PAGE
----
Low-code configurable 8.6

Buttons execute any action when a user interacts with them, including submitting forms. Unlike links, they do not perform navigation. In Cosmos, they are typically found throughout the UI, including in cards, forms, and modals.

Button variations communicate different actions or importance to the user.

Primary buttons should be used only for the principal call-to-action in a region. Typically only one primary button is visible at a time.

Secondary buttons are the default button style. These are reserved for secondary actions on the page.

Simple buttons are reserved for actions related to a specific widget, inline interaction, or card. Simple buttons look stylistically like a link; however, they are tagged as a button, so screen reader users know they will not be taken to another page. Icon-only buttons typically use the simple style.

Link buttons are buttons in the style of a link. Link buttons are typically used within paragraphs or reviewable text.

Text buttons behave identically to link buttons, although they are styled to match the text on the screen.

Menu buttons submit forms or open menus. Actions buttons are menu buttons that reveal a menu with additional actions, when there are more than two actions a user can take in the action area, such as a table display. Action buttons appear on the right side of the action area.


Buttons are used to perform actions and should be labeled accordingly: verb, then object, or only verb. Using this labeling guidance, add a clear message about what the user should expect to happen after each interaction, such as "Submit form" or "Submit".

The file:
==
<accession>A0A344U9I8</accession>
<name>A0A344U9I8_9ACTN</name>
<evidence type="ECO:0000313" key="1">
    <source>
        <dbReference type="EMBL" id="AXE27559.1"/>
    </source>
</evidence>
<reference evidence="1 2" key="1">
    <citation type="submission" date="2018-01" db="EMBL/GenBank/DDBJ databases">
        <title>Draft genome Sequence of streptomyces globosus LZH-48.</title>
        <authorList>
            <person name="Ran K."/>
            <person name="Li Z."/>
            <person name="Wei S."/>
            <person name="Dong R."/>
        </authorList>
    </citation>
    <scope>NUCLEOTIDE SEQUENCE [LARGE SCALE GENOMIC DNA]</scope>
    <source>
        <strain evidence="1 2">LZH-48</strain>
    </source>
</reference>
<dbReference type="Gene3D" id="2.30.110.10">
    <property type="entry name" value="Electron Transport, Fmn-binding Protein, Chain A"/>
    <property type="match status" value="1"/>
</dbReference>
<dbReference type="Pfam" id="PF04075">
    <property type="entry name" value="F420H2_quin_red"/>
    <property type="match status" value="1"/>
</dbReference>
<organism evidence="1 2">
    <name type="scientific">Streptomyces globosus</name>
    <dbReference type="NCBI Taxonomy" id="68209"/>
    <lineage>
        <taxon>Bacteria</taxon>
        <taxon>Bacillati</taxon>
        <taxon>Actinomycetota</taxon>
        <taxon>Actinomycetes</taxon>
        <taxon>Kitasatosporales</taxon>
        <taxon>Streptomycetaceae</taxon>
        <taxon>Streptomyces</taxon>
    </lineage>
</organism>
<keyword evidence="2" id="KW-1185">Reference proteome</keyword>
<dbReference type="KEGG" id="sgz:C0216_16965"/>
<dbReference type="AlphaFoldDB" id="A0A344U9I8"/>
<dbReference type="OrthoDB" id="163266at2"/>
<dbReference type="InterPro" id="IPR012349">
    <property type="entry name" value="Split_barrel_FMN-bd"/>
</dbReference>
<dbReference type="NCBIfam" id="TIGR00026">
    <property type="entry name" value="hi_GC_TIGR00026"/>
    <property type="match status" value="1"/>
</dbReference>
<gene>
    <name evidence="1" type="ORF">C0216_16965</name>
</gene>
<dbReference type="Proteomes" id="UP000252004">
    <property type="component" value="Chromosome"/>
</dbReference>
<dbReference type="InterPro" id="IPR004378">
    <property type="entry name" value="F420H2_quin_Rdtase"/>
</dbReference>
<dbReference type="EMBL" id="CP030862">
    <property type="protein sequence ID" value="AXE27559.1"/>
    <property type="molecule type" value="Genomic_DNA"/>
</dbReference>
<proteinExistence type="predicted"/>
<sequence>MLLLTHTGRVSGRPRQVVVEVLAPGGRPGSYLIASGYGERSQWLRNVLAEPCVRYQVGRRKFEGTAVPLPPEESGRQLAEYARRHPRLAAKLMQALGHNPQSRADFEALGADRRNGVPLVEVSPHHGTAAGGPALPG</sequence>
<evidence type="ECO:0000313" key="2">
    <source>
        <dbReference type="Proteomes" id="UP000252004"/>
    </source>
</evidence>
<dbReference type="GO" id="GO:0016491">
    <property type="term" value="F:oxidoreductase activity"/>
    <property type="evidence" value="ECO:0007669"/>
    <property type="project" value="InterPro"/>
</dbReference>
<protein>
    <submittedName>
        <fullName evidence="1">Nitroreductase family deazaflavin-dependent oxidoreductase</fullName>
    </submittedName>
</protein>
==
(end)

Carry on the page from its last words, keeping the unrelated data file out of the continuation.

In general, "positive" actions, or those that move work forward, are displayed on the right (e.g., “Submit", "Save", "Next", "Accept", or "Reject"); and "negative" actions, which cancel or move work backward, are displayed on the left (e.g., "Back", or "Cancel").


The primary action, represented by the primary button, is almost always in the right corner of the action area (except when there is a confirm dialog; then the primary action is to cancel, on the left). Supporting actions, represented by the secondary button, appear to the left of the primary action. These principles apply when using buttons in overlays, modals, page headers, task areas, and repeating lists.


If a button's content is only an icon, it will modify the padding on the button. For accessibility reasons, you must also provide a label which should describe what the button does. The text will render in a tooltip on hover or focus.